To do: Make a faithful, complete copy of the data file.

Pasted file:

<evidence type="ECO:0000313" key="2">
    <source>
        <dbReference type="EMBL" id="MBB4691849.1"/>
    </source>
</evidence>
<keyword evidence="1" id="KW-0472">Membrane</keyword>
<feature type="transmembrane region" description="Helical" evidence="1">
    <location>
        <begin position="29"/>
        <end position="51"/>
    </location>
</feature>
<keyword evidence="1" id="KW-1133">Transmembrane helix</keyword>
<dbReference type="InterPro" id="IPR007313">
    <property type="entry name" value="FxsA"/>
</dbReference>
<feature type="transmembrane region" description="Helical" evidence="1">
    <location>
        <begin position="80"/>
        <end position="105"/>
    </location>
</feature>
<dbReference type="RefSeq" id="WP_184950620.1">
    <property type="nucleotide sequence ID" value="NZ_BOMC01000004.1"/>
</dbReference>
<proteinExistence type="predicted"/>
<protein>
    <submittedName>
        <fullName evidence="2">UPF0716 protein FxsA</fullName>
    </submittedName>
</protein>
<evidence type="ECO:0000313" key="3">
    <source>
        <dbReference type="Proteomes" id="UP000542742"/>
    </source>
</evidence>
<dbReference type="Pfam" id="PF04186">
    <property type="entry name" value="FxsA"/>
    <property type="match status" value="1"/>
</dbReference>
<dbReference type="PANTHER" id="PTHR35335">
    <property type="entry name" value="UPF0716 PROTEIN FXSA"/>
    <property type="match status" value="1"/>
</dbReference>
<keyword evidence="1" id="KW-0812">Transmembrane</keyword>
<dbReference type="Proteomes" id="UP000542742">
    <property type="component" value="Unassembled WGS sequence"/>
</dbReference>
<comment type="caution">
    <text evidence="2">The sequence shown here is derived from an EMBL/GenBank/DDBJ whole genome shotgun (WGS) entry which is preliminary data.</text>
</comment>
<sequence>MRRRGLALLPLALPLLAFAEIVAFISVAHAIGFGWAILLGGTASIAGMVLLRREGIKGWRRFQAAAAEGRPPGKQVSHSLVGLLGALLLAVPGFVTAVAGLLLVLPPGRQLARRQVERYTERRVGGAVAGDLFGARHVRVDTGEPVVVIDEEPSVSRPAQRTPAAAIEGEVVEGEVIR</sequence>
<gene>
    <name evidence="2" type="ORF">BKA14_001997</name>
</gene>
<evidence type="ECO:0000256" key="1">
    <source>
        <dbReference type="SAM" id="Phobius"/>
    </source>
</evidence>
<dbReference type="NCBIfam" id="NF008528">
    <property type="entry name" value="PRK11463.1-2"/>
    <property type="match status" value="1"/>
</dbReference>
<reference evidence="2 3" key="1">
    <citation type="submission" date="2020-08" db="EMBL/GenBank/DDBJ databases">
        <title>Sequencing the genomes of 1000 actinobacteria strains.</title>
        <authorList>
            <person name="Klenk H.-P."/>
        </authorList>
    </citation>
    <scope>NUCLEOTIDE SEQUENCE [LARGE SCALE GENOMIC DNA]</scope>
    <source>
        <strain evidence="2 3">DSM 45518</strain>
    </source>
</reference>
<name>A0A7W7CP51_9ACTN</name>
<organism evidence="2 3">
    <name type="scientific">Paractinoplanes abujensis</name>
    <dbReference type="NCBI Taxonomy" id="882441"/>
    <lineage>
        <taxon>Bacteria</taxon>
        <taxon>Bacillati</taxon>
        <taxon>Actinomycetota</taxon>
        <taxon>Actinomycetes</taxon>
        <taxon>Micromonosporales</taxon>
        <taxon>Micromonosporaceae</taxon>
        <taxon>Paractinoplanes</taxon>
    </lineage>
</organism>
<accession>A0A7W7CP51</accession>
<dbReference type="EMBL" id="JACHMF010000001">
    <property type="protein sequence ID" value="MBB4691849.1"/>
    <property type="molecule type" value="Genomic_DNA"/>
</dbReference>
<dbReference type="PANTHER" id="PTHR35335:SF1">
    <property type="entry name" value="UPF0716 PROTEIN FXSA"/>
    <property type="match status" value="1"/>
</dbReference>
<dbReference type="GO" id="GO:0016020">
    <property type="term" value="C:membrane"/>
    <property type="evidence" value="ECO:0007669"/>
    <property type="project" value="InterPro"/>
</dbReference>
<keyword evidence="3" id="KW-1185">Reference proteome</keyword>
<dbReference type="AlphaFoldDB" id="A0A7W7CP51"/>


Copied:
<evidence type="ECO:0000313" key="2">
    <source>
        <dbReference type="EMBL" id="MBB4691849.1"/>
    </source>
</evidence>
<keyword evidence="1" id="KW-0472">Membrane</keyword>
<feature type="transmembrane region" description="Helical" evidence="1">
    <location>
        <begin position="29"/>
        <end position="51"/>
    </location>
</feature>
<keyword evidence="1" id="KW-1133">Transmembrane helix</keyword>
<dbReference type="InterPro" id="IPR007313">
    <property type="entry name" value="FxsA"/>
</dbReference>
<feature type="transmembrane region" description="Helical" evidence="1">
    <location>
        <begin position="80"/>
        <end position="105"/>
    </location>
</feature>
<dbReference type="RefSeq" id="WP_184950620.1">
    <property type="nucleotide sequence ID" value="NZ_BOMC01000004.1"/>
</dbReference>
<proteinExistence type="predicted"/>
<protein>
    <submittedName>
        <fullName evidence="2">UPF0716 protein FxsA</fullName>
    </submittedName>
</protein>
<evidence type="ECO:0000313" key="3">
    <source>
        <dbReference type="Proteomes" id="UP000542742"/>
    </source>
</evidence>
<dbReference type="Pfam" id="PF04186">
    <property type="entry name" value="FxsA"/>
    <property type="match status" value="1"/>
</dbReference>
<dbReference type="PANTHER" id="PTHR35335">
    <property type="entry name" value="UPF0716 PROTEIN FXSA"/>
    <property type="match status" value="1"/>
</dbReference>
<keyword evidence="1" id="KW-0812">Transmembrane</keyword>
<dbReference type="Proteomes" id="UP000542742">
    <property type="component" value="Unassembled WGS sequence"/>
</dbReference>
<comment type="caution">
    <text evidence="2">The sequence shown here is derived from an EMBL/GenBank/DDBJ whole genome shotgun (WGS) entry which is preliminary data.</text>
</comment>
<sequence>MRRRGLALLPLALPLLAFAEIVAFISVAHAIGFGWAILLGGTASIAGMVLLRREGIKGWRRFQAAAAEGRPPGKQVSHSLVGLLGALLLAVPGFVTAVAGLLLVLPPGRQLARRQVERYTERRVGGAVAGDLFGARHVRVDTGEPVVVIDEEPSVSRPAQRTPAAAIEGEVVEGEVIR</sequence>
<gene>
    <name evidence="2" type="ORF">BKA14_001997</name>
</gene>
<evidence type="ECO:0000256" key="1">
    <source>
        <dbReference type="SAM" id="Phobius"/>
    </source>
</evidence>
<dbReference type="NCBIfam" id="NF008528">
    <property type="entry name" value="PRK11463.1-2"/>
    <property type="match status" value="1"/>
</dbReference>
<reference evidence="2 3" key="1">
    <citation type="submission" date="2020-08" db="EMBL/GenBank/DDBJ databases">
        <title>Sequencing the genomes of 1000 actinobacteria strains.</title>
        <authorList>
            <person name="Klenk H.-P."/>
        </authorList>
    </citation>
    <scope>NUCLEOTIDE SEQUENCE [LARGE SCALE GENOMIC DNA]</scope>
    <source>
        <strain evidence="2 3">DSM 45518</strain>
    </source>
</reference>
<name>A0A7W7CP51_9ACTN</name>
<organism evidence="2 3">
    <name type="scientific">Paractinoplanes abujensis</name>
    <dbReference type="NCBI Taxonomy" id="882441"/>
    <lineage>
        <taxon>Bacteria</taxon>
        <taxon>Bacillati</taxon>
        <taxon>Actinomycetota</taxon>
        <taxon>Actinomycetes</taxon>
        <taxon>Micromonosporales</taxon>
        <taxon>Micromonosporaceae</taxon>
        <taxon>Paractinoplanes</taxon>
    </lineage>
</organism>
<accession>A0A7W7CP51</accession>
<dbReference type="EMBL" id="JACHMF010000001">
    <property type="protein sequence ID" value="MBB4691849.1"/>
    <property type="molecule type" value="Genomic_DNA"/>
</dbReference>
<dbReference type="PANTHER" id="PTHR35335:SF1">
    <property type="entry name" value="UPF0716 PROTEIN FXSA"/>
    <property type="match status" value="1"/>
</dbReference>
<dbReference type="GO" id="GO:0016020">
    <property type="term" value="C:membrane"/>
    <property type="evidence" value="ECO:0007669"/>
    <property type="project" value="InterPro"/>
</dbReference>
<keyword evidence="3" id="KW-1185">Reference proteome</keyword>
<dbReference type="AlphaFoldDB" id="A0A7W7CP51"/>